Before we get to that specific analysis, more broadly, growth in the overall economy as measured by GDP is the basis for higher incomes and higher taxes. If GDP is flat, then household incomes are also flat. If the government increases taxes by more than the growth rate of the GDP, it's virtually certain to crimp household disposable income.
Below is a graph of U.S GDP growth since 2000. Adjusted for inflation, the U.S. economy grew smartly between 2001 and 2007 -- 35% -- and then went flat. In constant dollars, U.S. GDP in 2010 was almost precisely the same as it was in 2007: $13.363 trillion in 2007 and $13.382 trillion in 2010.
But household income hasn't even been treading water -- it has declined. According to the Census Bureau, real median household income in 2009 was $49,777, a 5% decline from its 1999 peak of $52,388 (adjusted for inflation).
To keep the U.S. economy afloat, the federal government has borrowed and spent extraordinary sums of money. As I recently reported on DailyFinance, federal spending has leaped by about $1 trillion since 2007. The national deficits of the past three years and the estimated shortfalls for fiscal years 2011 and 2012 exceed $6 trillion.
2008: $458 billion
2009: $1.4 trillion
2010: $1.3 trillion
2011: $1.5 trillion (CBO est.)
2012: $1.6 trillion (est.)
But without this infusion of federal spending, U.S. GDP would have declined, as indicated by the red line on the chart.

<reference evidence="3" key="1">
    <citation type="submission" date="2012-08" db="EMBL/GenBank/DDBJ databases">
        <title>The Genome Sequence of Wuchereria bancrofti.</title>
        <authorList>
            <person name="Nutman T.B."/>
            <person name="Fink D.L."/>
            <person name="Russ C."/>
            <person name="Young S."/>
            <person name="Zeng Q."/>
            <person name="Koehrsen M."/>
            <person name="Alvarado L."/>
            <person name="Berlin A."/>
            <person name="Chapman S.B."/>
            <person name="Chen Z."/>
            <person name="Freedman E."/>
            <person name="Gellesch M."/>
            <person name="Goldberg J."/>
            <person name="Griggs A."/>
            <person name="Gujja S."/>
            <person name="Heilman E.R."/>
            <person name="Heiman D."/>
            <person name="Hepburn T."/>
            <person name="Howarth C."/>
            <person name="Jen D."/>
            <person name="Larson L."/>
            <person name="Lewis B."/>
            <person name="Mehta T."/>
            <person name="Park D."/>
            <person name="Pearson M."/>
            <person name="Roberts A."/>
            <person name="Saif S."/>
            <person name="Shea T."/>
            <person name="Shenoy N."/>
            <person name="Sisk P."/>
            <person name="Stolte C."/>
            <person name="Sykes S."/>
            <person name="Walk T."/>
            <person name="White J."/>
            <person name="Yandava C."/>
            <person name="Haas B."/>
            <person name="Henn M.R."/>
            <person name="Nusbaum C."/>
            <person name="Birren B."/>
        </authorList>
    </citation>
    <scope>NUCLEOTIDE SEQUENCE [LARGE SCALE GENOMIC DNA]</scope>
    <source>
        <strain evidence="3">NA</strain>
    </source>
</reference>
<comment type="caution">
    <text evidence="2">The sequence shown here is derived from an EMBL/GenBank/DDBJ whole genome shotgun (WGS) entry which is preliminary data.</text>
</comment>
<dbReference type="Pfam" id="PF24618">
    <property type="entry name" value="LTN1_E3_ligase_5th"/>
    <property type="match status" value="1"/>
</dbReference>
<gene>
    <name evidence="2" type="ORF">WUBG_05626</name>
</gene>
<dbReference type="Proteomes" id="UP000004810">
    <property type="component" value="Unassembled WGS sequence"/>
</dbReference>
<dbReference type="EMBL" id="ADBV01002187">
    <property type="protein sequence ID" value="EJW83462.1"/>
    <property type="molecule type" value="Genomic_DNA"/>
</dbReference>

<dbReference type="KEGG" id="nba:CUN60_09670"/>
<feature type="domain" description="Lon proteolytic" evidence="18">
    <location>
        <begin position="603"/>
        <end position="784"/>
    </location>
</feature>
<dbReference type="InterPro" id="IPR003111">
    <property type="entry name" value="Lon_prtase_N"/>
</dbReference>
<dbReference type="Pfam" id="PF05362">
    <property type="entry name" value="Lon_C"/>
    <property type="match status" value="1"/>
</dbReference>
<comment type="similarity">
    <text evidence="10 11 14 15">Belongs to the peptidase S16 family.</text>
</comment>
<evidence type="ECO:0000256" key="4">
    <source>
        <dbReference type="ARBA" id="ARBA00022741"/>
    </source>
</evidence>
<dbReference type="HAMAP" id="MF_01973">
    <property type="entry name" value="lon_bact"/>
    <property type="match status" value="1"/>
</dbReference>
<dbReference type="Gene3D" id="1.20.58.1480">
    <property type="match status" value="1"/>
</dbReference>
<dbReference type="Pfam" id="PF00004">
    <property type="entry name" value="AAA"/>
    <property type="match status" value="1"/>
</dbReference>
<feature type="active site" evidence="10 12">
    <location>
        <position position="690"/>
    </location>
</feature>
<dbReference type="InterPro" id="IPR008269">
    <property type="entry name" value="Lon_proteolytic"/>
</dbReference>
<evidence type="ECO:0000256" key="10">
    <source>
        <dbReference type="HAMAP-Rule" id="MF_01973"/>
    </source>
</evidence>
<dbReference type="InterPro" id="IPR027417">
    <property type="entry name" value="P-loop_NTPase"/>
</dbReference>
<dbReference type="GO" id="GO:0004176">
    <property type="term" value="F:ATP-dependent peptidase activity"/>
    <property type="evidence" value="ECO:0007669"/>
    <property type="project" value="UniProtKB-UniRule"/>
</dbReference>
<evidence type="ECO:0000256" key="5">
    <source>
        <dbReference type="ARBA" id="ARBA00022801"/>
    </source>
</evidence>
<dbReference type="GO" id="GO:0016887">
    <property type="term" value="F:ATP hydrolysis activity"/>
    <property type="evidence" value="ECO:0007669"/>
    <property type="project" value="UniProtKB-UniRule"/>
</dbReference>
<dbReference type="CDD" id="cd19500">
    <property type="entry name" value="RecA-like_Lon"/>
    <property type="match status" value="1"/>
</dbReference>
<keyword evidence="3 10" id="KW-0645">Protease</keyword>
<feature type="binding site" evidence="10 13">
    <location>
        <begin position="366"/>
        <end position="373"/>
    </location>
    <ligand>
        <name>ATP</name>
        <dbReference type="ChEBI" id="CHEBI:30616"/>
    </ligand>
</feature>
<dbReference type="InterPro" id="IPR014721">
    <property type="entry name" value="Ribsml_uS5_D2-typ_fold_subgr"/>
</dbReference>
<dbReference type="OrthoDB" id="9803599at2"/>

Clearly, the macroeconomic backdrop hasn't been conducive to higher wages or increased tax revenues.
States and Local Government Face Structural Shortfalls
Combine a flat economy and declining household incomes with state and local government costs that keep rising, and the result is a structural disconnect between revenues and expenses. The nonpartisan Little Hoover Commission closely examined the finances and governance of public pensions in California, and it recently issued a 100-page report on this long-term structural disconnect between expected pension revenues and state revenues, and pension expenses.
So, let's take a closer look at Berkeley, Calif., home of the University of California at Berkeley, as a typical representative of other "town-gown" college cities in the U.S. (For context: Berkeley's population is about 102,000, while Madison, Wis., has about 235,000 residents.)
While these numbers may be higher than your local city, county and state figures, they track national trends in public pension and health care costs.
In Berkeley, pensions for retired city workers will cost about $32.7 million in fiscal year 2013 and rise to $41 million by 2016. Those figures are up from about $2 million in 2000.
Clearly, pension costs are rising significantly faster than GDP. Even if we assume the $2 million pension costs in 2000 were significantly under what should have been contributed and push that starting point up to $10 million (the light-blue line), the trend doesn't really change: Pension costs are still rising steeply while GDP is either flat (including unprecedented federal borrowing and spending) or declining (if we factor out the massive federal spending).